This is our last week of summer programs – and wow – it’s been a whirlwind! We had 72 events and presentations around town! I can’t tell you how proud and excited I am by that!
This summer we taught in all the different nooks and crannies of central Ohio. And I learned one very important thing – this work is so important!
Let me give you an example why:
Last week we brought all the farm animals to Parson’s Library. A boy of about 12 walked up, pointed to the rabbit and asked “Is that a goat?” I told him “no, that’s a rabbit.” He turned, pointed to the turkey and asked “Is that an ostrich?”
Seriously. I’m not making that up. And he wasn’t trying to be funny.
The librarian shared with me that many of their children never leave their neighborhood – ever. They don’t go to the zoo. They don’t visit the metroparks. And they’ve certainly never been to a farm.
That is an extreme example, but certainly not the only one.
At the Livingston Library, some teens were betting each other who was right about the identity of an animal. One girl was certain she was right, but I had to tell her that our giant (and gobbling) 50lb turkey was not a rooster. A short time later a middle aged woman asked me the same thing.
At a suburban Goddard School, a child of about 8 asked me if the rabbit was going to lay an egg while we were there.
Countless adults and children have shared that they had never before seen a live turkey. Adults have told me they didn’t know that roosters don’t lay eggs – or that roosters were chickens.
These in-person touches of animals are so valuable – and so needed.
When I first started this business, I was very sensitive to people calling us a petting zoo. Those words made me cringe because the experiences we provide are so much more than what that term has meant all my life.
Yesterday at a suburban Primrose School, the vibrant calendar in their lobby had a picture of a happy chicken with the words petting zoo under it. They meant us.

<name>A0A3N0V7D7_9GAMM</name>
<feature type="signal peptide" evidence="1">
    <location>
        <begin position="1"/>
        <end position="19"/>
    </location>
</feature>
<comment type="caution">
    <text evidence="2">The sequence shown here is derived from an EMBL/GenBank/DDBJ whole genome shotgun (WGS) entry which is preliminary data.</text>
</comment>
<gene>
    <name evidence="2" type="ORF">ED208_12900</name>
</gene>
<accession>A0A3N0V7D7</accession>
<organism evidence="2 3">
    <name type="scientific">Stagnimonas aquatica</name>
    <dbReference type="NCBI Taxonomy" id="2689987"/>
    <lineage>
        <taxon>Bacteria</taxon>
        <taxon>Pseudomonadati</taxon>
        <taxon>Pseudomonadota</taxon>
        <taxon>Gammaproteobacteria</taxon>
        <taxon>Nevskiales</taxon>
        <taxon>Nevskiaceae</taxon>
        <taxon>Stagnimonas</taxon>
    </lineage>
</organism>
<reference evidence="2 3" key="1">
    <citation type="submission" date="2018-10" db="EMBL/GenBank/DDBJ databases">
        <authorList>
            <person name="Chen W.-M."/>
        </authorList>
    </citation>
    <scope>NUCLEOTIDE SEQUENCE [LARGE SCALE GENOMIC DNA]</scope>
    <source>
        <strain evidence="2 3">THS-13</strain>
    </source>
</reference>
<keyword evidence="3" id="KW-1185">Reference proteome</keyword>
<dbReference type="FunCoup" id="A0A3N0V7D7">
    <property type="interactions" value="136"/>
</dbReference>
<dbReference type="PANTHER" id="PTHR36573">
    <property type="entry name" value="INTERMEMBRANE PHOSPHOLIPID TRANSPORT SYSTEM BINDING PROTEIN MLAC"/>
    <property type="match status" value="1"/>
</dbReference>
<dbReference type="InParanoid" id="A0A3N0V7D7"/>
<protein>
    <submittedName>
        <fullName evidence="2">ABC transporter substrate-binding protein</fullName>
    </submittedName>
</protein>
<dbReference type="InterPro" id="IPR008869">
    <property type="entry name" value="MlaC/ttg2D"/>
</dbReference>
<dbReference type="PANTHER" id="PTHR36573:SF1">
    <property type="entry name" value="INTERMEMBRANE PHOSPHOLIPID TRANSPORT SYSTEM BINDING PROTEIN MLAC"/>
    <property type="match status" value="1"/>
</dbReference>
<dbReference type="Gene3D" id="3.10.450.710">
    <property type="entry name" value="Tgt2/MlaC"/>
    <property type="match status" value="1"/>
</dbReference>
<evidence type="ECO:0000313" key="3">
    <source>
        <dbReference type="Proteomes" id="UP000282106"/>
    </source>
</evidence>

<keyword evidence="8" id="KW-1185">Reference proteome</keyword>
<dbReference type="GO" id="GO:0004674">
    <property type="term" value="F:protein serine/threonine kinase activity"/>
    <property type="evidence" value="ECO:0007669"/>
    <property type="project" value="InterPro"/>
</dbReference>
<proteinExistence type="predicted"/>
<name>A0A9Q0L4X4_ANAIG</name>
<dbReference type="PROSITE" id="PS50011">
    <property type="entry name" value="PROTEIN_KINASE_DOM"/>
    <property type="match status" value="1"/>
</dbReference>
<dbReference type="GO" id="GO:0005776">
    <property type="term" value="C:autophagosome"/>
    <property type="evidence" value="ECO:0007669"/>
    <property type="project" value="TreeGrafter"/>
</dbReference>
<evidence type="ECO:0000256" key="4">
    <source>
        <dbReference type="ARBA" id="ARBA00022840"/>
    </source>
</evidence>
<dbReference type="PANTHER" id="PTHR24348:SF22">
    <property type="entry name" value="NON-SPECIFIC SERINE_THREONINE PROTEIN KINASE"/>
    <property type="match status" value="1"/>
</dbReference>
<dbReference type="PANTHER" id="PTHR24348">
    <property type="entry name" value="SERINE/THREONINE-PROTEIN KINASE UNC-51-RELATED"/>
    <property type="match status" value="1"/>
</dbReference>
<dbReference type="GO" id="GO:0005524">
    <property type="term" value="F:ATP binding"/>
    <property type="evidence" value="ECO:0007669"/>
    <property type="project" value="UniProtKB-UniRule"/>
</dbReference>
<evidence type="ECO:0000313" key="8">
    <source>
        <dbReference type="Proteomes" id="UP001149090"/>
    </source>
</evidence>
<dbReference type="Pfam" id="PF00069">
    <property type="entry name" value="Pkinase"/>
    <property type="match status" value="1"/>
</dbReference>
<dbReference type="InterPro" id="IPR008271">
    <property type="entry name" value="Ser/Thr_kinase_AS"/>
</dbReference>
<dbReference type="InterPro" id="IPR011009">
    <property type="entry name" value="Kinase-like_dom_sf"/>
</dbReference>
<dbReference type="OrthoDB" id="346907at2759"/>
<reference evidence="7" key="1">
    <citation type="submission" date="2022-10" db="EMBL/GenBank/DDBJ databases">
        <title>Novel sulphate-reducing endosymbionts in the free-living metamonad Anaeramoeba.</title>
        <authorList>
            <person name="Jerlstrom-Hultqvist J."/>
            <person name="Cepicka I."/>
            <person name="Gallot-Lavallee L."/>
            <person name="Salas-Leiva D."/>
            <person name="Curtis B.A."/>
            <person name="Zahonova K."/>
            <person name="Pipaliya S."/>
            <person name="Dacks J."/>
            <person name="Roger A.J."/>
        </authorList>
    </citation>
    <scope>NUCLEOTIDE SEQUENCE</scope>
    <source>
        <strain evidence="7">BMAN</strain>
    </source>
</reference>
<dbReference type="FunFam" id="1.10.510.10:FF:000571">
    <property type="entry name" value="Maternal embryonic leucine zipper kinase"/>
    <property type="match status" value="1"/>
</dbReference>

During their visits out to the animals, a girl came out who was so afraid of the big turkey that she was practically in tears. She begged me not to take the little turkey out of her cage. But I did. And I held and stroked that sweet turkey Bella and the little girl came over and touched her. And then she did the same thing with each animal, begging me not to take them out, and then slowly coming over and placing her hand on them. It was powerful. If this was their experience of a petting zoo, then I’m glad to be it.
She experienced her fears in a safe and gentle way and then she walked through them. It reminds me of a magnet I have on my fridge that says “Do something everyday that scares you.” This business has been that challenge for me. And I realize that often times I’m offering that challenge to others, whether it’s by touching an animal or introducing them to a new experience or idea.
At a Kindercare this summer I taught a group of multiple ages about beekeeping. Afterwards, a young boy called out to his friends, “Let’s play honeybees!” And off they ran, buzzing and ‘flying’ around the yard. They were processing through play what they had just learned, embodying an insect that they beforehand may have feared.
Just today, a group of 20 children held worms as we prepared their classroom worm bin together. They passed them around, gathered them together in squirmy balls, and found babies and cocoons, so thrilled that those little guy/gals would be with them for 8 weeks. Those same children may have yesterday pulled worms to pieces or ran away from them. But today they learned about them and they loved them.
In a Wool Spinning program this week at a Goddard School, not a single child could tell me what the plant was that they were all wearing. In a Dairy Delicacies program this morning, no one knew the difference between skim and whole milk.
Living in the city, we often forget – or never learn – that our lives depend on plants and animals and insects. We may not question what our food is or where it came from, or realize that we’re wearing a plant or an animal.
Connections are what make life meaningful for us. It helps us to appreciate that other lives participate in our own, sometimes in unseen ways.
That connection also helps us to not be afraid – to understand why worms are slimy or bees sting or turkeys gobble.
Through connection and understanding comes appreciation – and through appreciation comes respect and protection.
Yes, this is important work – and no matter what you decide to call what I do, I’m so proud to be able to do it.
And I hope that by sharing it with you, it will help your own connections grow, inspire you to walk through your own fears, and will help you appreciate each step along the way!
I’d love to hear from you! Comment below.